Labour calls for reduction of tomato concentrate tariff

…Says 50% too high for common man

Stories by Bimbola Oyesola, 08033246177

Organised Labour has warned that the 50 per cent tariff on tomato concentrate would further make the product inaccessible to the common man in Nigeria.

It has called on the Federal Government to reduce the tariff to between 5 and 10 per cent, to make the product affordable to Nigerians.

President of the National Union of Food Beverage and Tobacco Employees (NUFBTE), Lateef Oyelekan, while commending the Federal Government for lifting restrictions on the importation of tomato concentrate, which is the raw material for making of tomato paste, he said the tariff was on the high side.

Tomato concentrate was among the 41 items that the Central Bank of Nigeria (CBN) denied foreign exchange (forex), in a bid to save hard currency and encourage backward integration.

The move, however, led to the closure of many Nigerian companies manufacturing tomato paste.

The NUFBTE president, who is also the vice president of the Nigeria Labour Congress (NLC), lamented that over 100,000 jobs were lost in the sector and nearly all the companies shut down as the backward integration policy drive of the federal government came suddenly.

He noted that it was the unbearable situation that forced the union to cry out to the Minister of Labour, Sen. Chris Ngige, to save the tomato paste manufacturing sector from total collapse, bearing in mind the number of job losses that would be recorded.

He said, “We want to thank the federal government, because last year was quite terrible for our sector. The forex scarcity, restriction of forex on some raw materials, terribly affect our sector.

“We took it as a main project to appeal to the federal government on some of these banned items in our sector, mostly the tomato paste concentrate. Unfortunately, all the companies in the sector had shut down.

“However, through the intervention of the Minister of Labour, the federal government has lifted the ban on tomato concentrate and put 50 per cent tariff on it.”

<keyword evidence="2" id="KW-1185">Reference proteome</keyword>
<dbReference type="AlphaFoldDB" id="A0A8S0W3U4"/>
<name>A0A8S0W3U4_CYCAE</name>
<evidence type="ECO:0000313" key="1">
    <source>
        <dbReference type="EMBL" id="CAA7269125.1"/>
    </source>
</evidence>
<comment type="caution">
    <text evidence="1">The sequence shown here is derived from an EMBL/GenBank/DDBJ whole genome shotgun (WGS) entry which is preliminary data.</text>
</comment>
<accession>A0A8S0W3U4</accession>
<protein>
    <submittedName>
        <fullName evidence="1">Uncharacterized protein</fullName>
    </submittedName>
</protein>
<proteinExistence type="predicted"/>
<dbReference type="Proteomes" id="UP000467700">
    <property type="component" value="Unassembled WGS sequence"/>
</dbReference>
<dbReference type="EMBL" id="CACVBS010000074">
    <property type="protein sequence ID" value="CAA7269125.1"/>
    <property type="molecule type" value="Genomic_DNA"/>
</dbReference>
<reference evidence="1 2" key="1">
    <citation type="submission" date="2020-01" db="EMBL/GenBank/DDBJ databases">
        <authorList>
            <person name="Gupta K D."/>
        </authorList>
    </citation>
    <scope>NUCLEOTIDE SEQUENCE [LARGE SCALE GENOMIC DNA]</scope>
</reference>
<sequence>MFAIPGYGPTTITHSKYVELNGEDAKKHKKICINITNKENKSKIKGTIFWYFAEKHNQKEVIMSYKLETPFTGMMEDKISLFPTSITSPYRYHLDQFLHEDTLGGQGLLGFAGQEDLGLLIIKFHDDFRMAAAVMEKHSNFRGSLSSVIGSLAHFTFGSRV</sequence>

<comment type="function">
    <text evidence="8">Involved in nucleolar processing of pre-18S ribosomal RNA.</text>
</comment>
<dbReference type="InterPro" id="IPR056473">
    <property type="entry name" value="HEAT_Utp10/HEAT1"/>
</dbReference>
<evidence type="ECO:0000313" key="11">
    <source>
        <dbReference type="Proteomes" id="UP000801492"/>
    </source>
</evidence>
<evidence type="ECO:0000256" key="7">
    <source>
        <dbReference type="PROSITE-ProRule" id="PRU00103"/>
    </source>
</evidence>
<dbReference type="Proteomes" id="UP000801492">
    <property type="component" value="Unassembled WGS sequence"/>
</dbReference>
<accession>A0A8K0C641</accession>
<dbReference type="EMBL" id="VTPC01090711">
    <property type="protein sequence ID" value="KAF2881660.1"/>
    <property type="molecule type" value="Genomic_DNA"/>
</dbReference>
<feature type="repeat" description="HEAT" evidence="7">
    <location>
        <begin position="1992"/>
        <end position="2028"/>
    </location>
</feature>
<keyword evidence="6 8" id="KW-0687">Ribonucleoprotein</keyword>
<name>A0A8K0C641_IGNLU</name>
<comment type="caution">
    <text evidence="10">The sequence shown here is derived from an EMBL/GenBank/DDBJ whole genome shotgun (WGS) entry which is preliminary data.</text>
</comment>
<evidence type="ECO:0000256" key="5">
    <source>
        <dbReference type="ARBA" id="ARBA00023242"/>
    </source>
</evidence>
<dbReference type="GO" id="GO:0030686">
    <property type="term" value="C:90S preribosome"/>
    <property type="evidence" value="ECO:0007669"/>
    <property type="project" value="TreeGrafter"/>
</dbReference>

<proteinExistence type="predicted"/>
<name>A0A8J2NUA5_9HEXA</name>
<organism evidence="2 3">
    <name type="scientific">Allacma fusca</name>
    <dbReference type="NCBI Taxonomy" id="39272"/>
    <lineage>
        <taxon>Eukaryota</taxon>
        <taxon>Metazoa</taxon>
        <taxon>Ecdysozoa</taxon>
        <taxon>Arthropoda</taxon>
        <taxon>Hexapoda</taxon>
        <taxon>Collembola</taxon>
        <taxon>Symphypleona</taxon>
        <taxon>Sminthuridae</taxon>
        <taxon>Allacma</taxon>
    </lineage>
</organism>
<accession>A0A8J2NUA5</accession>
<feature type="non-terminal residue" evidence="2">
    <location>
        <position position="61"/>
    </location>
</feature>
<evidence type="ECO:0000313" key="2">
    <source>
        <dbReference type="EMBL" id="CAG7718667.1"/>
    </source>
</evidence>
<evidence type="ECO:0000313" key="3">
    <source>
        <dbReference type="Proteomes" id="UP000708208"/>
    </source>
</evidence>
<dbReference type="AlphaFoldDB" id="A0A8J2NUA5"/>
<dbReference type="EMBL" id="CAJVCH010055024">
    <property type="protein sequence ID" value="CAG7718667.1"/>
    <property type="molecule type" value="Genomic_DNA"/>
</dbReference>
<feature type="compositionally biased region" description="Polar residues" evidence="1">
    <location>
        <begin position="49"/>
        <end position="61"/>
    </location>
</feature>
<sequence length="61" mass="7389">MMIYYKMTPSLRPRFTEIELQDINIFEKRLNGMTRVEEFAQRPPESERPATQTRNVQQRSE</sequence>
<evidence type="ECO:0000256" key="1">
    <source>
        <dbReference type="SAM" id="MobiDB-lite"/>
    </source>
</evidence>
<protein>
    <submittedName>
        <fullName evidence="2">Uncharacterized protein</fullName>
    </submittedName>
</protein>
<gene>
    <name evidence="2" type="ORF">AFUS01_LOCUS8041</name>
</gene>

Oyelekan insisted that, as good as the lifting of the ban sounds, the 50 per cent tariff was high and would affect production cost.

“The final product with that tariff would be too exorbitant, beyond the reach of consumers and at the end would not be profitable for the manufacturers either,” he opined.

He stated further that, “We are appealing to the federal government to reduce the tariff to enable Nigerians afford the finished products. We sincerely commend the Minister of Labour and Employment, Dr. Chris Ngige, for his role in this. What happened to our sector was an eyesore, in the past one year.”

The labour leader advised government as an institution to listen to Nigerians and be sensitive to their plight.

He reasoned that Nigerians could come up with suggestions that could bail out the economy, hence government must be responsive.

He said, “In our sector, we want government to know that there is no justification for allowing any product under food and beverages into the country. Because the food sector can provide more than enough for the country.

“As such, we want government to place ban on all importation of beverages, confectioneries coming into Nigeria. Also, in the area of furniture, Nigeria has timber, so there is no need for importation of substandard doors into the country. We should encourage local production by patronising our locally-manufactured doors, through this more jobs would be created.

“Government should ban importation of furniture into the country. If you see the locally-produced chairs in places like Kano, they are very beautiful, but the patronage is low due to importation.”

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